In 1991, Mark’s father announced that he would be semi-retiring from live performing following his appearance at the last ever ‘International Festival of Country Music’. Mark recalls, “It was great to see dad on the Wembley stage one last time. I was there with my mother and we enjoyed spending time in the wings of the stage. I remember being just feet away from great names such as TAMMY WYNETTE and CRYSTAL GAYLE. I was very fortunate to actually meet JOHNNY CASH and his wife JUNE CARTER just before they went on stage and SLIM WHITMAN who invited us into his dressing room. We also bumped into (Elvis Presley’s vocal backing group) THE JORDANAIRES who stopped for a chat!"

 

Now into semi-retirement, Mark’s father was now only making rare appearances backed by well-established bands. More experienced and comfortable on stage, Mark would often join him and it wasn’t unusual to see him fronting the band too and playing guitar, whilst his dad took a break!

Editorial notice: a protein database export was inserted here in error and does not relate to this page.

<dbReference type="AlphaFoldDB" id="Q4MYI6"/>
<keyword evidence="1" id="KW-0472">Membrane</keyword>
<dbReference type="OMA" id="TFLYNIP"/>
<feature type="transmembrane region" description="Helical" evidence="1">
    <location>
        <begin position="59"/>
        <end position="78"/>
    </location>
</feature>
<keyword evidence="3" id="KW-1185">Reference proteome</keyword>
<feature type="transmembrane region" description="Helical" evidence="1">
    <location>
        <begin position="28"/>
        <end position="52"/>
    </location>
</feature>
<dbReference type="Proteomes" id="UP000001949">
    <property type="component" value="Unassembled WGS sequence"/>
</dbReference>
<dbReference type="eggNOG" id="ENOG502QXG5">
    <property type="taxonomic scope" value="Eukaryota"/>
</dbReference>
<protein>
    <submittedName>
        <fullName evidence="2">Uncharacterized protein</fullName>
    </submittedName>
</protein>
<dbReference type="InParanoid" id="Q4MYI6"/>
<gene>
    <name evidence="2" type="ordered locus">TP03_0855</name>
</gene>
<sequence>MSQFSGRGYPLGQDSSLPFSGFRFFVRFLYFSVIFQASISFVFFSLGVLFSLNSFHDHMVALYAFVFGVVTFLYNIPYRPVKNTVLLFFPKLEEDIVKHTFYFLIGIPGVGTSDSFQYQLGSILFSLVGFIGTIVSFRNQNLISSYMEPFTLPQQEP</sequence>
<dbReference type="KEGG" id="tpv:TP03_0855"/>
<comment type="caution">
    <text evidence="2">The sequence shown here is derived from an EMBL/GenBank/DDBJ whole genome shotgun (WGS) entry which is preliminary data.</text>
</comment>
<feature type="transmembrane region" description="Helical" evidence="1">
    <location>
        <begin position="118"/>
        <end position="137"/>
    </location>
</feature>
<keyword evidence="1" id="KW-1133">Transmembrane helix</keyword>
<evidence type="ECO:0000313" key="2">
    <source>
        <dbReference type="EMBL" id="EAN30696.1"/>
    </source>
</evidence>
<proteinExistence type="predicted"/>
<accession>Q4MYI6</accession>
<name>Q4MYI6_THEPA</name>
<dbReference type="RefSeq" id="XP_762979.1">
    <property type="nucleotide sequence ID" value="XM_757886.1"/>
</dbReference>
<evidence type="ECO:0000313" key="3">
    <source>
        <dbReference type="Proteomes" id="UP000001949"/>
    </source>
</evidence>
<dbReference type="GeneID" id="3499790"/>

In the summer of 1995, Mark spent a few days in Switzerland co-writing with an aspiring British songwriter who resided in Geneva. Mark had previously made a brief visit there two years earlier for meetings, but it was on this occasion that they wrote a song together entitled ‘Everybody Knows Me (Like The Mirror On The Wall)’. Mark returned to London to record the song as part of a promotional CD single and acquired an array of very talented and well-respected musicians for the project who between them had an endless list of credits to their names. Mark says, “I never forget the day pedal steel guitarist Melvin Duffy came into the studio to do a session for me. He was really in demand back then and was charging around about £400 a day but because he knew of my dad, I managed to get him at a steal…just £100 and...literally the next day, he was back working with Jimmy Nail and filming Top Of The Pops!”